Stress is a part of life, and you do your best to deal with before it gets the best of you. It’s a natural emotional, mental and physical response to stimuli, which is both good and bad for your health.
Responsibilities to family and work, traumatic events and physical illness all elevate stress levels. Some of these stressors go on far too long and exhaust the body’s resources beyond what is necessary to survive.
Short-term stress affects you every day and is manageable with mindfulness. Chronic stress threatens your life in the long term, with adverse affects to your sleep, nutrition and wellbeing, increasing the risk of disease onset. The systems of your body respond in various ways to stress and affect each other, determining what happens to your body when stress is in excess.
Central Nervous System Puts You on Edge
The fight, flight or freeze instinct originates from a combination of reactions in your central nervous system (CNS). Think of it as your gut reaction, or the bugle boy sounding your body to quickly respond to stimuli. The hypothalamus in your brain rallies your adrenal glands to the cause, which release cortisol and adrenaline.
Different levels of these make you fight, flight or freeze. Prolonged hormone release and stress keeps the CNS, and you, on edge, increasing irritability, depression and social withdrawal. You also may attempt to check out or cope through drug use, overeating or underrating your stress levels. You’ll experience sleepless nights and little symptoms you may not consider to be serious: If you’re grinding your teeth, check your stress levels.
Respiratory and Cardiovascular Systems Building Pressure
Under stress duress, your heart and lungs work harder to pump blood and oxygen throughout the body, STAT. You breathe faster. For those who already have asthma or other respiratory ailments, chronic stress levels can be life threatening as you struggle for air.
High stress levels and a harder working heart constrict blood vessels and limit the access of oxygen and blood to your vital organs. Hypertension becomes a risk, and with it — stroke or heart attack. Add in clogged arteries from a constantly on edge CNS causing you to pick up the bad snacks, and you’re at an increased risk for developing heart disease.
Digestive System Isn’t Sweet on Stress
Under stress, your body thinks that a boost of energy will do it some good. Your digestive system isn’t sweet on stress, and its disrupted functions may lead to adverse health conditions. Initially, you glucose levels rise. But under prolonged stress, the body reabsorbs unused glucose. Eventually, your body can’t maintain this process, and you’re more likely to develop type two diabetes.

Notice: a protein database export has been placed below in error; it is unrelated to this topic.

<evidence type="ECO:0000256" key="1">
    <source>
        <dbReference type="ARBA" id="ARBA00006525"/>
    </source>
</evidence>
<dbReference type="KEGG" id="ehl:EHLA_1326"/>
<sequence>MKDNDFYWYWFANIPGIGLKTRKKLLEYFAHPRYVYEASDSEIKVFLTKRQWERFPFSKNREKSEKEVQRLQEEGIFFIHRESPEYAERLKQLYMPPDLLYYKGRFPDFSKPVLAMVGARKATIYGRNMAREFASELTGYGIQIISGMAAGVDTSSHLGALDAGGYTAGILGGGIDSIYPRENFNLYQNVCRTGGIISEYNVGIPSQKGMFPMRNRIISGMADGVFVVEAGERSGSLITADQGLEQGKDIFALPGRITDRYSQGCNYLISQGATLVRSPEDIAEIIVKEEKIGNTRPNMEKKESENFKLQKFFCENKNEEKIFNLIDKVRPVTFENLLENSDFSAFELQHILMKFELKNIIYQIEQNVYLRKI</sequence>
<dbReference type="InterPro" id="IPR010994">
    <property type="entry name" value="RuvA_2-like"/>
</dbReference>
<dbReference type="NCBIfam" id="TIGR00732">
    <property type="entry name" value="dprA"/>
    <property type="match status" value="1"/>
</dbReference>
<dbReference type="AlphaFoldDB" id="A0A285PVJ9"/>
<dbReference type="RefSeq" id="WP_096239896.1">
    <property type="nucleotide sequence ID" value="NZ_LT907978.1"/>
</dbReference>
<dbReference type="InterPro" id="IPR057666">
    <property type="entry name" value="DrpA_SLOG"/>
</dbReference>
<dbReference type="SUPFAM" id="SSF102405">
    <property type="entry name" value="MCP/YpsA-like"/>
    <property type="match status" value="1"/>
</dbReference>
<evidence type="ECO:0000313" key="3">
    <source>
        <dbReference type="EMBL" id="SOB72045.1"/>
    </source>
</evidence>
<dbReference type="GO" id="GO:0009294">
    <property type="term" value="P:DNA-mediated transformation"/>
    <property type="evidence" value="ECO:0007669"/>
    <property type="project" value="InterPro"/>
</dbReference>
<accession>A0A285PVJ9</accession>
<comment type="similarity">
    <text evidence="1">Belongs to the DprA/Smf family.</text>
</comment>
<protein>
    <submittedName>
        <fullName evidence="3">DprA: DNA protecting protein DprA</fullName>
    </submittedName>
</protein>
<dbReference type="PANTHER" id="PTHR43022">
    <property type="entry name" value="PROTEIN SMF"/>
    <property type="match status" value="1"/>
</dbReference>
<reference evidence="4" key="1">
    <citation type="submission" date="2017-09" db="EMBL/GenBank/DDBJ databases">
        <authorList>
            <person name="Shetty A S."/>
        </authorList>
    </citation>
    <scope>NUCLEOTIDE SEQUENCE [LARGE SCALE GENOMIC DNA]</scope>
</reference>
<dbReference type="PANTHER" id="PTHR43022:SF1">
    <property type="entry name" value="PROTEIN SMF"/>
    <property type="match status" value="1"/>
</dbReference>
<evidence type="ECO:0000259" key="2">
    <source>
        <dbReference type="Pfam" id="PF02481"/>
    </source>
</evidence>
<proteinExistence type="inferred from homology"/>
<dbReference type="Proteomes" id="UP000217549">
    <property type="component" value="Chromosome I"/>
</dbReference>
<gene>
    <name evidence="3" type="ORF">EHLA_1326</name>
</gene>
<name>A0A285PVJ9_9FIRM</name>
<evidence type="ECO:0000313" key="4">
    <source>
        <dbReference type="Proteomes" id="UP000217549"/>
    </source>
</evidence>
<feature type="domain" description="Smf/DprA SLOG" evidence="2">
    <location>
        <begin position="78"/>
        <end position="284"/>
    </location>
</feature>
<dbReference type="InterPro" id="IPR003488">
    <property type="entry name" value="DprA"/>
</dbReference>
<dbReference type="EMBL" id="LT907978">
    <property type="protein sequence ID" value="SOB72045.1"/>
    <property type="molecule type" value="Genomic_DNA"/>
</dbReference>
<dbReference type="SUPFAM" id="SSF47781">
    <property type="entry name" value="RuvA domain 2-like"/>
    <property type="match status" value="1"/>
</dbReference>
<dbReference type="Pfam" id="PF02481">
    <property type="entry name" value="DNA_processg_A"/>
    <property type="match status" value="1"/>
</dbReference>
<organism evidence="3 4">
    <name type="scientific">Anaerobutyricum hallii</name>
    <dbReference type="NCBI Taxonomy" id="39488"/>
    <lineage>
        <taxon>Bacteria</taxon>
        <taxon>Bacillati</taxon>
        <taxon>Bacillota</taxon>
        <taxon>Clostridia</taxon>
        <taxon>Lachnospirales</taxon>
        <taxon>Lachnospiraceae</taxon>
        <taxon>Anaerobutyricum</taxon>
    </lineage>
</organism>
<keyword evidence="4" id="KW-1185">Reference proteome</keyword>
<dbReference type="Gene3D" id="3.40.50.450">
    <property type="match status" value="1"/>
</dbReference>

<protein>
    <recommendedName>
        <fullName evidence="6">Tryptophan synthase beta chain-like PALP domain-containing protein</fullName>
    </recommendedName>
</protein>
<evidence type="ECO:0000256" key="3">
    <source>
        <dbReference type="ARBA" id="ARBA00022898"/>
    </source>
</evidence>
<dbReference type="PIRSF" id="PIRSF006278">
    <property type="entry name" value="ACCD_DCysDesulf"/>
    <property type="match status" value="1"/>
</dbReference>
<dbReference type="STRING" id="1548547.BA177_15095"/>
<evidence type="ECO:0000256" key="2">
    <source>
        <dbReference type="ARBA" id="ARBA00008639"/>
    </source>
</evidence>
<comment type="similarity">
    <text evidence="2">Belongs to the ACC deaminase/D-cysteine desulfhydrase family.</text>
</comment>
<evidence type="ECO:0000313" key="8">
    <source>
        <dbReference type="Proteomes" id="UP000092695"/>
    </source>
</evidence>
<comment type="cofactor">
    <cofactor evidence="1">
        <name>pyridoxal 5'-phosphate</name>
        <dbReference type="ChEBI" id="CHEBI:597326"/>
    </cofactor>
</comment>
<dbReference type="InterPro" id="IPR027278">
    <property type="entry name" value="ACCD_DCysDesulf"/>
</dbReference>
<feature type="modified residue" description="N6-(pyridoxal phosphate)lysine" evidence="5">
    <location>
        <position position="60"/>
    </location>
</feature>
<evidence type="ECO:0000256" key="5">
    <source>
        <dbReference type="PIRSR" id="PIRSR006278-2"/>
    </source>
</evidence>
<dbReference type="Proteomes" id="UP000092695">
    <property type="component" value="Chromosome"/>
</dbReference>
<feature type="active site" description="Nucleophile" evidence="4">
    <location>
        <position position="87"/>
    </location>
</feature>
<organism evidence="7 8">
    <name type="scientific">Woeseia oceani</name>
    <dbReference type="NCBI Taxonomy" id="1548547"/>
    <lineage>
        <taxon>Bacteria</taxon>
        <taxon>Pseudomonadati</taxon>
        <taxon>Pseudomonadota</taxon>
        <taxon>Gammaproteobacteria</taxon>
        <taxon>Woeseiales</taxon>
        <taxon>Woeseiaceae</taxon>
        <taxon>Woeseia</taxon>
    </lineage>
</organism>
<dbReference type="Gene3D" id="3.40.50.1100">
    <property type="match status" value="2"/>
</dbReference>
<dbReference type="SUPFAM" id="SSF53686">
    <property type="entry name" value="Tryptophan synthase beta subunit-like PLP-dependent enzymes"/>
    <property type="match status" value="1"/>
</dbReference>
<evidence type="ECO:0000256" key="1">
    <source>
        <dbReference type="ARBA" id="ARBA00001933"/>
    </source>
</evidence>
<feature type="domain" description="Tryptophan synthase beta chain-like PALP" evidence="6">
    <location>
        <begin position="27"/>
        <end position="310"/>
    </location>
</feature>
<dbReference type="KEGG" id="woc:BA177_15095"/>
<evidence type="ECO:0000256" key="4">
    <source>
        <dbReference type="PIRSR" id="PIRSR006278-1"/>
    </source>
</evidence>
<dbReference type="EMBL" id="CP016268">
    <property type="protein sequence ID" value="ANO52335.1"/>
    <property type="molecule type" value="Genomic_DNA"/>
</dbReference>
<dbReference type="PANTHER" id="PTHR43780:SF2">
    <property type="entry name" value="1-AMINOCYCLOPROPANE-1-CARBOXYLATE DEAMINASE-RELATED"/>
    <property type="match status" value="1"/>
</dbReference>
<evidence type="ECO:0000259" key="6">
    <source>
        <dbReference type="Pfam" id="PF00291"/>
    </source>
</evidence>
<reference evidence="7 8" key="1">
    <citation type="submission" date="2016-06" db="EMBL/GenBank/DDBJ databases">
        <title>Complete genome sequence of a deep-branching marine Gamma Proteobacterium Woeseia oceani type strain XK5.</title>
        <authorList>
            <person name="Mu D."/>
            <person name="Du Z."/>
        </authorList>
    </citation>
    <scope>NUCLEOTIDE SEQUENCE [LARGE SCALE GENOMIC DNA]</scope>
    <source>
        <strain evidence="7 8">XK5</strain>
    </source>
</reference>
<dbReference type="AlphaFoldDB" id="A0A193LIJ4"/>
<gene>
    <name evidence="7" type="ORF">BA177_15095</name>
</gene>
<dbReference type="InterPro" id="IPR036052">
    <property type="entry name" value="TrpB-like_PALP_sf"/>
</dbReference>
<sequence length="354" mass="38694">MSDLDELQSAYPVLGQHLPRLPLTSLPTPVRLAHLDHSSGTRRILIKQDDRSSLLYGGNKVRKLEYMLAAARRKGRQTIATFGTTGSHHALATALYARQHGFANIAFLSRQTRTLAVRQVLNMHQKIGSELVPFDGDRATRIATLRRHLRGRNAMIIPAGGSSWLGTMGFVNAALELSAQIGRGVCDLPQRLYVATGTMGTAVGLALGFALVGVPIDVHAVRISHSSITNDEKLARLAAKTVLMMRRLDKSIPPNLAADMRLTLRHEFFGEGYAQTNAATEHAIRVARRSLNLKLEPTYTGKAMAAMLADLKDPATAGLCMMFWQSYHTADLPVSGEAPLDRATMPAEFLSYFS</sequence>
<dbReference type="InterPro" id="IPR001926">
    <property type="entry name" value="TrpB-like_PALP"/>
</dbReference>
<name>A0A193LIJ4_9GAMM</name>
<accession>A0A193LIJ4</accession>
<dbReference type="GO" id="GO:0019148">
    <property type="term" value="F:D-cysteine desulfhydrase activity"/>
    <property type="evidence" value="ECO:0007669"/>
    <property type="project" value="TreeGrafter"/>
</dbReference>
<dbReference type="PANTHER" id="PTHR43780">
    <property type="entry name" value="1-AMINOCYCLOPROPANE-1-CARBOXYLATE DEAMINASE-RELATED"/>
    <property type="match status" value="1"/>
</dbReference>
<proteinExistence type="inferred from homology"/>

Increased hormones, an elevated heart rate and difficulty breathing all stress out your digestive system. Acid reflux and hurt burn are more likely to occur. Although stress doesn’t cause ulcers, it will contribute to flare ups of an existing condition.
Food will get held up. You’ll have no appetite. Stomachaches, vomiting, constipation, diarrhea and nausea are all reactions due to increased stress and the digestive system doing its best to do its job.
Muscular System Won’t Hold Up to all That
Achy back and shoulders? It’s the most common sign of excessive stress, but it will lead potentially chronic conditions if the high stress keeps up.
Your muscles tighten up under stress, and relax as the stress dissolves. Headaches happen for this reason, and achy muscles may lead to you avoiding exercise and turning to medication. Don’t stop working out: Exercise relieves stress and boosts overall body health.
Reproductive System Doesn’t Feel Sexy
When it comes to stress, the body makes sex as confusing as it was during puberty. Naturally, both genders won’t feel very sexy when stressed, due to other preoccupations. Cortisol is produced over testosterone and estrogen. Chronic stress leads to infection risk for sexual organs, surrounding areas and other adverse conditions.
Interestingly, men get a desire boost for sex when it comes to short-term stress, due to an increased release of testosterone. If the stress continues, testosterone levels drop. It’s true that “If you don’t use it, you lose it,” and over time, men may experience low sperm count and erectile dysfunction.
Stress will affect a woman’s menstrual cycle. Her periods will skip cycles, become delayed, heavy, painful or irregular in some other way. It will also affect her ovulation cycle and increase the difficulty of sperm implantation into the uterine wall for pregnancy.
Immune System’s Defense and Offense Weakens
In the short term, a little stress is good to “exercise” the immune system’s ability to defend the body, healing wounds and eliminating potential infection. As cortisol levels increase due to stress, the body starts to focus mainly on that task, weakening the immune system. Histamine secretion is inhibited, along with the body’s inflammatory response.
Invaders get into the body, increasing the risk of disease and infection. The body takes longer to heal and recover from illness or injury. A simple, common cold has the opportunity to become something much worse.
A little stress can be managed with awareness and self care. It’s actually good for the body’s daily functioning. However, chronic stress adversely affects multiple systems of the body, leading to an increased risk for disease, infection and life-threatening conditions.
Stress isn’t to be taken lightly. Please remember to check in with yourself and treat yourself — and your body — kindly.